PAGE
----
The Persistent Cold-Air Pool Study (PCAPS) was conducted in Utah's Salt Lake valley from 1 December 2010 to 7 February 2011. The field campaign's primary goal was to improve understanding of the physical processes governing the evolution of multiday cold-air pools (CAPs) that are common in mountain basins during the winter. Meteorological instrumentation deployed throughout the Salt Lake valley provided observations of the processes contributing to the formation, maintenance, and destruction of 10 persistent CAP episodes. The close proximity of PCAPS field sites to residences and the University of Utah campus allowed many undergraduate and graduate students to participate in the study.

Ongoing research, supported by the National Science Foundation, is using the PCAPS dataset to examine CAP evolution. Preliminary analyses reveal that variations in CAP thermodynamic structure are attributable to a multitude of physical processes affecting local static stability: for example, synoptic-scale processes impact changes in temperatures and cloudiness aloft while variations in boundary layer forcing modulate the lower levels of CAPs. During episodes of strong winds, complex interactions between the synoptic and mesoscale f lows, local thermodynamic structure, and terrain lead to both partial and complete removal of CAPs. In addition, the strength and duration of CAP events affect the local concentrations of pollutants such as PM2.5.

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Manuel S. F. V. De Pondeca
,
Geoffrey S. Manikin
,
Geoff DiMego
,
Stanley G. Benjamin
,
David F. Parrish
,
R. James Purser
,
Wan-Shu Wu
,
John D. Horel
,
David T. Myrick
,
Ying Lin
,
Robert M. Aune
,
Dennis Keyser
,
Brad Colman
,
Greg Mann
, and
Jamie Vavra

Abstract

In 2006, the National Centers for Environmental Prediction (NCEP) implemented the Real-Time Mesoscale Analysis (RTMA) in collaboration with the Earth System Research Laboratory and the National Environmental, Satellite, and Data Information Service (NESDIS). In this work, a description of the RTMA applied to the 5-km resolution conterminous U.S. grid of the National Digital Forecast Database is given. Its two-dimensional variational data assimilation (2DVAR) component used to analyze near-surface observations is described in detail, and a brief discussion of the remapping of the NCEP stage II quantitative precipitation amount and NESDIS Geostationary Operational Environmental Satellite (GOES) sounder effective cloud amount to the 5-km grid is offered. Terrain-following background error covariances are used with the 2DVAR approach, which produces gridded fields of 2-m temperature, 2-m specific humidity, 2-m dewpoint, 10-m U and V wind components, and surface pressure. The estimate of the analysis uncertainty via the Lanczos method is briefly described. The strength of the 2DVAR is illustrated by (i) its ability to analyze a June 2007 cold temperature pool over the Washington, D.C., area; (ii) its fairly good analysis of a December 2008 mid-Atlantic region high-wind event that started from a very weak first guess; and (iii) its successful recovery of the finescale moisture features in a January 2010 case study over southern California. According to a cross-validation analysis for a 15-day period during November 2009, root-mean-square error improvements over the first guess range from 16% for wind speed to 45% for specific humidity.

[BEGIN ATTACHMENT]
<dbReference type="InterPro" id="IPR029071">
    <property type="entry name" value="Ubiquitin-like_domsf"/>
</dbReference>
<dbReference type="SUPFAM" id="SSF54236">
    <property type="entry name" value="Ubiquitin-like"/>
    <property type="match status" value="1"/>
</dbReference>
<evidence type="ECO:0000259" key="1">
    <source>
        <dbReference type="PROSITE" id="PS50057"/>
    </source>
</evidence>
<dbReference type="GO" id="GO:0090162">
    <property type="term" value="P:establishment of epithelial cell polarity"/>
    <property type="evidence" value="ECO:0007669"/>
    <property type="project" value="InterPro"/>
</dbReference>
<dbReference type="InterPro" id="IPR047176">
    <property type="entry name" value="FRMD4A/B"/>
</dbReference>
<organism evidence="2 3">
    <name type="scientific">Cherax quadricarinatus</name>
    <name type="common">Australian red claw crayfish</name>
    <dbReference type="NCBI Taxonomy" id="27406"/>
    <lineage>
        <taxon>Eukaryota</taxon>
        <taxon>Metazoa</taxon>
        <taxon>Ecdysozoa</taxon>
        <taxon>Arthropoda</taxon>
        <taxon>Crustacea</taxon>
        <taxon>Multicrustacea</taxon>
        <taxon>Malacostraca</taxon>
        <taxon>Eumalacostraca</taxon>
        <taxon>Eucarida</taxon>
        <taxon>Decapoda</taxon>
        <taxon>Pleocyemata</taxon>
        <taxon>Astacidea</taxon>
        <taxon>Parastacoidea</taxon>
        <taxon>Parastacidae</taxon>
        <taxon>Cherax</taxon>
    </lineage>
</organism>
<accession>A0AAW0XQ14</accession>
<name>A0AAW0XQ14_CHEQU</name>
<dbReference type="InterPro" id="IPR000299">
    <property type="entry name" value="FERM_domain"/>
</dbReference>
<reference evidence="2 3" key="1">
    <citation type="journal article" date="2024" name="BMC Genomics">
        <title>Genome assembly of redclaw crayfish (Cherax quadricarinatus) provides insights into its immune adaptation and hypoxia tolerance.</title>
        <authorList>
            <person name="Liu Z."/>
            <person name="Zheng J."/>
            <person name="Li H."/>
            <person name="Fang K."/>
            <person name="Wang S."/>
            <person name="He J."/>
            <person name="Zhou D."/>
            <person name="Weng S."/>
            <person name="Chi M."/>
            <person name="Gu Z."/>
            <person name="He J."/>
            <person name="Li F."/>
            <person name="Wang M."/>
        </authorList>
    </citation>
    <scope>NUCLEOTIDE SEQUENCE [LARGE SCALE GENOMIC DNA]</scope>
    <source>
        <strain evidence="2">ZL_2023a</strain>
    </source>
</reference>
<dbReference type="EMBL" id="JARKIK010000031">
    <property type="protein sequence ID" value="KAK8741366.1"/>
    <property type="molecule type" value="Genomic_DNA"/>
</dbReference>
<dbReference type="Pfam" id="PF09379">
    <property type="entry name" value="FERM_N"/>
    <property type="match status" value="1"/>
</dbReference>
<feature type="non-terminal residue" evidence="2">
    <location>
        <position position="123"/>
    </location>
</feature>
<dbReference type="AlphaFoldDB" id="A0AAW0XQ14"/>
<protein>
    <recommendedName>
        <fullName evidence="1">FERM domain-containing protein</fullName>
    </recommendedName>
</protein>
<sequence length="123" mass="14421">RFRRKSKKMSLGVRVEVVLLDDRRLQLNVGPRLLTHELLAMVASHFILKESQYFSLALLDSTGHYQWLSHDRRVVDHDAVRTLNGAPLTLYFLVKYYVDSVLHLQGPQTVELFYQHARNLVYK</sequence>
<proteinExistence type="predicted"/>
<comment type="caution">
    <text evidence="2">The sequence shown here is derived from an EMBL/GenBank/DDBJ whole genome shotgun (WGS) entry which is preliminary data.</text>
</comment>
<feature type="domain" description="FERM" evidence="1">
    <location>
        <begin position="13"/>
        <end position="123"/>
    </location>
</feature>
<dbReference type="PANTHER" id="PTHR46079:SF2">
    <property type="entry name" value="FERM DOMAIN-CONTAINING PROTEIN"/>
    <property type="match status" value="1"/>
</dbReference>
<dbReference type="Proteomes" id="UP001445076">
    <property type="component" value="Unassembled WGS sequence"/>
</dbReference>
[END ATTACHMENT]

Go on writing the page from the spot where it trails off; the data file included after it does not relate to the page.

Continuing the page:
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A. Gannet Hallar
,
Steven S. Brown
,
Erik Crosman
,
Kelley C. Barsanti
,
Christopher D. Cappa
,
Ian Faloona
,
Jerome Fast
,
Heather A. Holmes
,
John Horel
,
John Lin
,
Ann Middlebrook
,
Logan Mitchell
,
Jennifer Murphy
,
Caroline C. Womack
,
Viney Aneja
,
Munkhbayar Baasandorj
,
Roya Bahreini
,
Robert Banta
,
Casey Bray
,
Alan Brewer
,
Dana Caulton
,
Joost de Gouw
,
Stephan F.J. De Wekker
,
Delphine K. Farmer
,
Cassandra J. Gaston
,
Sebastian Hoch
,
Francesca Hopkins
,
Nakul N. Karle
,
James T. Kelly
,
Kerry Kelly
,
Neil Lareau
,
Keding Lu
,
Roy L. Mauldin III
,
Derek V. Mallia
,
Randal Martin
,
Daniel L. Mendoza
,
Holly J. Oldroyd
,
Yelena Pichugina
,
Kerri A. Pratt
,
Pablo E. Saide
,
Philip J. Silva
,
William Simpson
,
Britton B. Stephens
,
Jochen Stutz
, and
Amy Sullivan

Abstract

Wintertime episodes of high aerosol concentrations occur frequently in urban and agricultural basins and valleys worldwide. These episodes often arise following development of persistent cold-air pools (PCAPs) that limit mixing and modify chemistry. While field campaigns targeting either basin meteorology or wintertime pollution chemistry have been conducted, coupling between interconnected chemical and meteorological processes remains an insufficiently studied research area. Gaps in understanding the coupled chemical–meteorological interactions that drive high-pollution events make identification of the most effective air-basin specific emission control strategies challenging. To address this, a September 2019 workshop occurred with the goal of planning a future research campaign to investigate air quality in western U.S. basins. Approximately 120 people participated, representing 50 institutions and five countries. Workshop participants outlined the rationale and design for a comprehensive wintertime study that would couple atmospheric chemistry and boundary layer and complex-terrain meteorology within western U.S. basins. Participants concluded the study should focus on two regions with contrasting aerosol chemistry: three populated valleys within Utah (Salt Lake, Utah, and Cache Valleys) and the San Joaquin Valley in California. This paper describes the scientific rationale for a campaign that will acquire chemical and meteorological datasets using airborne platforms with extensive range, coupled to surface-based measurements focusing on sampling within the near-surface boundary layer, and transport and mixing processes within this layer, with high vertical resolution at a number of representative sites. No prior wintertime basin-focused campaign has provided the breadth of observations necessary to characterize the meteorological–chemical linkages outlined here, nor to validate complex processes within coupled atmosphere–chemistry models.